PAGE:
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New & Noteworthy (Sort of): Not Your Father’s Legal Thriller

Connelly, Michael. The Lincoln Lawyer: A Novel. New York: Little, Brown, 2005 [PS 3553 .051165 .L56 2005]

The law library doesn’t buy a lot of fiction. Still we do purchase the occasional legal based novel and of course the latest legal thriller (Grisham/Turow/etc.) So it shouldn’t be a surprise that when, a few years ago, I read a review of The Lincoln Lawyer, I decided it was an appropriate addition to our library. Connelly is perhaps best known as being one of Bill Clinton’s favorite writers and he had a string of successful “hard boiled” detective novels published in the 1990s. A fan of the like of Raymond Chandler and Dashiell Hammett, Connelly’s writing is as rough as 24 grit sandpaper. The Lincoln Lawyer, his first jump into the legal thriller genre, is no exception.

Purchased by the library when it was new, I hadn’t gotten around to reading it until I bought a paperback edition in an airport. Maybe it helped that I was flying home from L.A., where the novel is based, but by the time I landed in Indy I was 3/4 done and almost ready to read the rest in the frozen airport parking lot. I had been hooked with the opening paragraph:

The morning air off the Mojave in late winter is as clean and crisp as you’ll ever breathe in Los Angeles County. It carries the taste of promise on it. When it starts blowing in like that I like to keep a window open in my office. There are a few people who know this routine of mine, people like Fernando Valenzuela. The bondsman, not the baseball pitcher.

The lawyer in the title is Mick Haller; the Lincoln is a reference to the car that serves as his office. His clients are the lowest of the low in the Los Angeles County court system – drug addicts, prostitutes, con-artists, sex offenders and the occasional murder. Others lawyers may have problems defending these outcasts, Mick doesn’t.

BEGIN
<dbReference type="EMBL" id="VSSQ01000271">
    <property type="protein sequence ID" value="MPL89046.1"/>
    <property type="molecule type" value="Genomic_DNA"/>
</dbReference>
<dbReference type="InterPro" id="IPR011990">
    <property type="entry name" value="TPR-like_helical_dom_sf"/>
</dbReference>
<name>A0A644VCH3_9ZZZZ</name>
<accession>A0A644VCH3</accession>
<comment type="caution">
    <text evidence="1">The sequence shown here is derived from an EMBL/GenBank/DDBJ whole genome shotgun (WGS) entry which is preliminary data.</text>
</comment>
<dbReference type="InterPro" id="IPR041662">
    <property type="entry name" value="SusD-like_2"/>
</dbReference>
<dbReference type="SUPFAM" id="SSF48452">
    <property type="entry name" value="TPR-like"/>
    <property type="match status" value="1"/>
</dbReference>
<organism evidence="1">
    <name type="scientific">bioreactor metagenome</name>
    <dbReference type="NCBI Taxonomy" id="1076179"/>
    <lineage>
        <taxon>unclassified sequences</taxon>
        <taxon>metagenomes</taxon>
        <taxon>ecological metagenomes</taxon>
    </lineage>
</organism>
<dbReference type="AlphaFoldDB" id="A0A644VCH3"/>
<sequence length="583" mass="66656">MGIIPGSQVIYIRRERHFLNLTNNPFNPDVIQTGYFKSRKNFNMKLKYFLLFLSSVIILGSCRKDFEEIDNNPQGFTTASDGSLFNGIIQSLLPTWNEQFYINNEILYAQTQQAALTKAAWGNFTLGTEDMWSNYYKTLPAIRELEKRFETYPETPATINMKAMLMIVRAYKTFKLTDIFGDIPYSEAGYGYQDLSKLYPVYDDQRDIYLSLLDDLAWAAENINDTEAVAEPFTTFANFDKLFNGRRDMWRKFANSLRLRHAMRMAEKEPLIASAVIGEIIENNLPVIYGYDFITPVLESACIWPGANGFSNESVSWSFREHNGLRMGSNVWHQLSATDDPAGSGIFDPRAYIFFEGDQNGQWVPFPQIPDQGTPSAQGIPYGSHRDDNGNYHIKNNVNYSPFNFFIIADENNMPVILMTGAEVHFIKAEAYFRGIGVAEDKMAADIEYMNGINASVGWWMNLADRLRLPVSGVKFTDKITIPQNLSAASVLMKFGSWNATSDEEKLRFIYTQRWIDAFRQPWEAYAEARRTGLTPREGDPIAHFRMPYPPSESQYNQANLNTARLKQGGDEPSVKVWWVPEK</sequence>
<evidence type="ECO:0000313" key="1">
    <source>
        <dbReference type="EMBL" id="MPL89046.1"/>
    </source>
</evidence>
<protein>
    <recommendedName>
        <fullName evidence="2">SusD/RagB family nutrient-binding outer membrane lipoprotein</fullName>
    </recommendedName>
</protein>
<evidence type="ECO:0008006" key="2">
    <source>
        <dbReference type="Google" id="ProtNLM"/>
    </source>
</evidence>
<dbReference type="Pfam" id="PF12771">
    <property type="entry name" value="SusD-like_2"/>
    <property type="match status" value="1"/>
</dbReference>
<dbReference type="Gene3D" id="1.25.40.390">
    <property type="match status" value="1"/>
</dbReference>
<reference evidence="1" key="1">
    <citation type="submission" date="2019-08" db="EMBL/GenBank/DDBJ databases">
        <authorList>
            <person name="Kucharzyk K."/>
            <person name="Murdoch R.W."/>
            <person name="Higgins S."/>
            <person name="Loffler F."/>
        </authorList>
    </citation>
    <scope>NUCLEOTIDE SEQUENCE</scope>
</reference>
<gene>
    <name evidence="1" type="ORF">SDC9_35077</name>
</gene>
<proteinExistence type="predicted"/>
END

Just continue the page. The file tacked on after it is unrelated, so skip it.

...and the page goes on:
There was nothing about the law that I cherished anymore. The law school notion about virtue of the adversarial system, of the system’s checks and balances, of the search for truth, had long since eroded like the faces of statutes from other civilizations. The law was not about truth. It was about negotiation, amelioration, manipulation. I didn’t deal in guilt or innocence, because everybody was guilty. Of something. But it didn’t matter, because every case I took on was a house built on a foundation poured by overworked and underpaid laborers. They cut corners. They made mistakes. And then they painted over the mistakes with lies. My job was to peel away the paint and find the cracks. To work my fingers and tools in those cracks and widen them. To make them so big that either the house fell down or, failing that, my client slipped through.

Much of society thought of me as the devil but they were wrong. I was a greasy angel. I was the true road saint. I was needed and wanted. By both sides. I was the oil in the machine. I allowed the gears to crank and turn. I helped keep the engine of the system running.

I won’t bore you with the details of the plot. Go the shelves, pull it off, open it up, read it.

NOTE: Connelly will be the Guest of Honor at this fall’s Bouchercon, the World Mystery Convention, in Indianapolis. You can learn more at: http://www.bouchercon2009.com/introduction.html



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